Thursday, October 31, 2013

A Psalm and A Meditation for All Hallows Eve 2013

All Hallows Blessings to You All! 

Two things ....

The first is a traditional piece of music for the feast of All Saints...

The second is a little hard to explain.  It's a video by Glen Scrivener, Church of England minister, poet and lover of the King James Version of the Bible.  He has a wonderful web site called King's English.  What's below is Halloween: Trick or Treat.  This is a rhyming explanation of what Halloween is truly about .  I find it wonderful and watched it twice through...Very nicely done..Have a look and see what you think!

De profundis  (Out of the deep...)

Psalm 130 is a traditional offering for All Hallows Eve and here is a very beautiful version by the
 choir of Kings College Cambridge, under the direction of Sir David Willcocks.  This dark lament, a Penitential Psalm, is the De profundis used in liturgical prayers for the faithful departed in Western liturgical tradition. In deep sorrow the psalmist cries to God (1-2), asking for mercy (3-4). The psalmist's trust (5-6) becomes a model for the people (7-8).


130 De profundis

OUT of the deep have I called unto thee, O Lord : Lord, hear my voice.
2. O let thine ears consider well : the voice of my complaint.
3. If thou, Lord, wilt be extreme to mark what is done amiss : O Lord, who may abide it?
4. For there is mercy with thee : therefore shalt thou be feared.
5. I look for the Lord; my soul doth wait for him : in his word is my trust.
6. My soul fleeth unto the Lord : before the morning watch, I say, before the morning watch.
7. O Israel, trust in the Lord, for with the Lord there is mercy : and with him is plenteous redemption.
8. And he shall redeem Israel : from all his sins.

The second --

Tuesday, October 22, 2013

Who Lives on Jesus Street?

Here is a great interview with Suzy McCall - founder of LAMB..Read and be inspired.  Suzy embodies freedom in Christ in a way that not many folks do...she truly does follow the Lamb wherever he goes...

Meet Suzy McCall, an American missionary in Honduras. The obedience of this one woman from South Carolina has radically changed the lives of thousands of people in Central America and the United States.

Suzy is the founder of The LAMB Institute, offering hope for new life – both spiritual and physical – in Flor del Campo, the slums of Tegucigalpa. LAMB serves up generous bowls of the Gospel of Christ, seasoned with unconditional love, to every soul passing through its doors. She lives out her ministry motto: follow the LAMB wherever he goes. Now, after only two decades of existence, LAMB operates a school, a children’s home, a safe house, a micro-loan program for cottage industries, and a teen outreach program for young boys on the streets.

The rest is here    (This link will take you to Pringle Franklin's Blog Living on Jesus Street)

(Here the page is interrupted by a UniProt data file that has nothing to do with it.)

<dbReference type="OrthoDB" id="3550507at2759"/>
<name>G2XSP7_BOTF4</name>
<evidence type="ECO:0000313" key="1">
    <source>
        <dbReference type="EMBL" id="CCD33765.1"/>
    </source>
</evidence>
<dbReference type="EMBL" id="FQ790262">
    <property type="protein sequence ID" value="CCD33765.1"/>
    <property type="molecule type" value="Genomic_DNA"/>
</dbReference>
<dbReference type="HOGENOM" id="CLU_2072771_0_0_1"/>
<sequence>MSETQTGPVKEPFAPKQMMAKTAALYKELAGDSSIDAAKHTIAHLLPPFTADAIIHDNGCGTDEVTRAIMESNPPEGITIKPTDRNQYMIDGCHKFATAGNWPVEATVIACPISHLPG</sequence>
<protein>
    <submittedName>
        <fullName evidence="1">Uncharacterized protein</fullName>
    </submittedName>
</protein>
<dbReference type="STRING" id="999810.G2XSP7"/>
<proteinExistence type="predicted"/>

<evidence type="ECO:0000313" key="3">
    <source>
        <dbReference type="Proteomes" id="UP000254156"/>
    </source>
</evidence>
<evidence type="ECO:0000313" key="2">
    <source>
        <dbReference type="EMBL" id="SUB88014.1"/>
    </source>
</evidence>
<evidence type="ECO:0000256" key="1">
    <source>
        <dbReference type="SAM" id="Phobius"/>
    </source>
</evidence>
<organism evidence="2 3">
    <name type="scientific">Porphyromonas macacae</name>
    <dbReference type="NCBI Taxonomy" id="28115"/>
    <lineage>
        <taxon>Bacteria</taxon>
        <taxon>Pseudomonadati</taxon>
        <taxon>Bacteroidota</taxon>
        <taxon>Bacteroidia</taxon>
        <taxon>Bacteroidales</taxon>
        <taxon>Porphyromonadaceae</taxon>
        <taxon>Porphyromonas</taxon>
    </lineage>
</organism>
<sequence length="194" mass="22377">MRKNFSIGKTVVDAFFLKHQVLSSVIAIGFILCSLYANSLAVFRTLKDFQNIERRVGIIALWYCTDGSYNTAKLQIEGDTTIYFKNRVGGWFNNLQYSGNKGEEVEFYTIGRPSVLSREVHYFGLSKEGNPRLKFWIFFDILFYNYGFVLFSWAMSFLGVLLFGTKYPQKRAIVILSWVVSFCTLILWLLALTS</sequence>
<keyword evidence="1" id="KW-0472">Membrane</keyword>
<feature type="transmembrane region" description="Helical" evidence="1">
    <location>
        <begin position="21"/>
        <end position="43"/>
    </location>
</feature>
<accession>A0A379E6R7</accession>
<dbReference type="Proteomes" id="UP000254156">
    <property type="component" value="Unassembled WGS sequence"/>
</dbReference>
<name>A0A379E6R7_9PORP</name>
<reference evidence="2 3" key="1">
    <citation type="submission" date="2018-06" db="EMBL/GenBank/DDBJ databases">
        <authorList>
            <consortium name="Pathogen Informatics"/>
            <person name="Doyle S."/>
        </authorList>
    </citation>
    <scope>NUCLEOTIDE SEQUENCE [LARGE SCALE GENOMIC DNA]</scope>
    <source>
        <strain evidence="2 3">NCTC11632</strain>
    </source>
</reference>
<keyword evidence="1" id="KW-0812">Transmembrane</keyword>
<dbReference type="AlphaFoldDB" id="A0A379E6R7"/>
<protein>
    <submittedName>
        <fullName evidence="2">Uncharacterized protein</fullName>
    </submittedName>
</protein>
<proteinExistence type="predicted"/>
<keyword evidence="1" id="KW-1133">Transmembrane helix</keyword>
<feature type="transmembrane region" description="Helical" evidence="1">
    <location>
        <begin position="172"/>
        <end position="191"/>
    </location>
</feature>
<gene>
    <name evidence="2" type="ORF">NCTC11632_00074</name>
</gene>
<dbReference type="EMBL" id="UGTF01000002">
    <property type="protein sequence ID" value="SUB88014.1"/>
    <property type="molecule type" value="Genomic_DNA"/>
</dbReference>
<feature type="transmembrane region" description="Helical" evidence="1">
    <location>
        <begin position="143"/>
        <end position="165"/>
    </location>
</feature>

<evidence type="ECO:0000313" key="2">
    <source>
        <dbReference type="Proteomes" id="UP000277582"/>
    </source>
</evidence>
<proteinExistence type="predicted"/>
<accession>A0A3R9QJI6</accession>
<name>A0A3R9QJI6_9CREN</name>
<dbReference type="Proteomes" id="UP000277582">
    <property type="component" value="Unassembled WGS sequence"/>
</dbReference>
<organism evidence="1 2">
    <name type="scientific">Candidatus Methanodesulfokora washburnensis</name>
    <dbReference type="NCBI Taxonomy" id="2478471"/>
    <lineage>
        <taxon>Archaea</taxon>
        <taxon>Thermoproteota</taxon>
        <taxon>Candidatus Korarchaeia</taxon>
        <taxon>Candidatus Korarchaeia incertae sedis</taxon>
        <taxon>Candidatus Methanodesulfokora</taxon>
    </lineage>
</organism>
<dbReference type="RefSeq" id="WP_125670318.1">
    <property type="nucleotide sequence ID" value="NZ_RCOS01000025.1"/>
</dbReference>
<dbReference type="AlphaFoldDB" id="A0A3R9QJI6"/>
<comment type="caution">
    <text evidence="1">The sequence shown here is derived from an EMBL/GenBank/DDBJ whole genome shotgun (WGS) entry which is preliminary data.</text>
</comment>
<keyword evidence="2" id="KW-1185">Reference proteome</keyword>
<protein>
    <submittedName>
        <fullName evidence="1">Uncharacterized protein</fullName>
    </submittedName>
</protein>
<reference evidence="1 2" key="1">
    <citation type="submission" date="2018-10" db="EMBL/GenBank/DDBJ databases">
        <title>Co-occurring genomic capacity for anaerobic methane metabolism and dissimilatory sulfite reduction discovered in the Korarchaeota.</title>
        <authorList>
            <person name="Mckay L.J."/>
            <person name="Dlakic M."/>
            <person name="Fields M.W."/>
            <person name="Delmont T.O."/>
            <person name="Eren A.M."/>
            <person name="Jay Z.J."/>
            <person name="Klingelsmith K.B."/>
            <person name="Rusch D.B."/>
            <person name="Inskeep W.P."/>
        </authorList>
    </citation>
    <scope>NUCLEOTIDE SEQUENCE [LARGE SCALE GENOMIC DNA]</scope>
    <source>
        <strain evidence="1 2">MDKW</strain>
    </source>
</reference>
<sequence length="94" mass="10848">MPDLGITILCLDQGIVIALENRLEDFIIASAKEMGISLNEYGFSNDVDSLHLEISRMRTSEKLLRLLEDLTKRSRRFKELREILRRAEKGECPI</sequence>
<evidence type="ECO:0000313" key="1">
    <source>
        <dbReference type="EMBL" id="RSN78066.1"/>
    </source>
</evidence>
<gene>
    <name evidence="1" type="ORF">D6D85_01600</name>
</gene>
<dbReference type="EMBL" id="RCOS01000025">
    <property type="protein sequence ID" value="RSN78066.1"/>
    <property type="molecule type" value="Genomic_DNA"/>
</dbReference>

Friday, October 11, 2013

Binding up Scattered Leaves

Dear St. James Santee Family and Friends,

“Media vita in morte sumus” – In the midst of life we are in death –is the title and first line of a Latin antiphon probably originating in France around 750 AD.   Luther made use of it as did our reformer, Thomas Cranmer, and it appears as an antiphon in the Book of Common Prayer.  It certainly expresses well the sense of sudden dislocation we feel when someone we love has died. 

In times of shock and grief, life and time itself seem to go on pause.  Quite often this happens in a sudden way.  In the silence, one becomes aware of the way the light is falling or of the sound of birds singing around us.  Time has slowed.

 Gradually, though, this gives way to the sense that life has gone on after all – babies are still being born, the buzz of classroom learning continues, factories still are producing and the mail is still being delivered.  At this point, we find ourselves drawn back to life itself and the necessity of choosing to live.

          The choice to re-embrace time and life can be made more easily when our hope for the future is glimpsed.    John Donne, English divine and writer (of “No man is an island” fame) contemplated mortality and hope at length.  Below is a passage I have found especially helpful in these past weeks of grieving the death of my father.  It is from his Mediation 27… (Emphasis mine)

 “….all mankind is of one author and is one volume; when one man dies, one chapter is not torn out of the book, but translated into a better language; and every chapter must be so translated. God employs several translators; some pieces are translated by age, some by sickness, some by war, some by justice; but God's hand is in every translation, and his hand shall bind up all our scattered leaves again for that library where every book shall lie open to one another.”

         I look with hope to the day when all of the scattered pages are gathered and for grace-filled eternity spent in that “library where every book shall lie open to one another.”  Until that blessed day, my prayer is that we will love one another very, very well in the time we are given.

Blessings,   Jennie+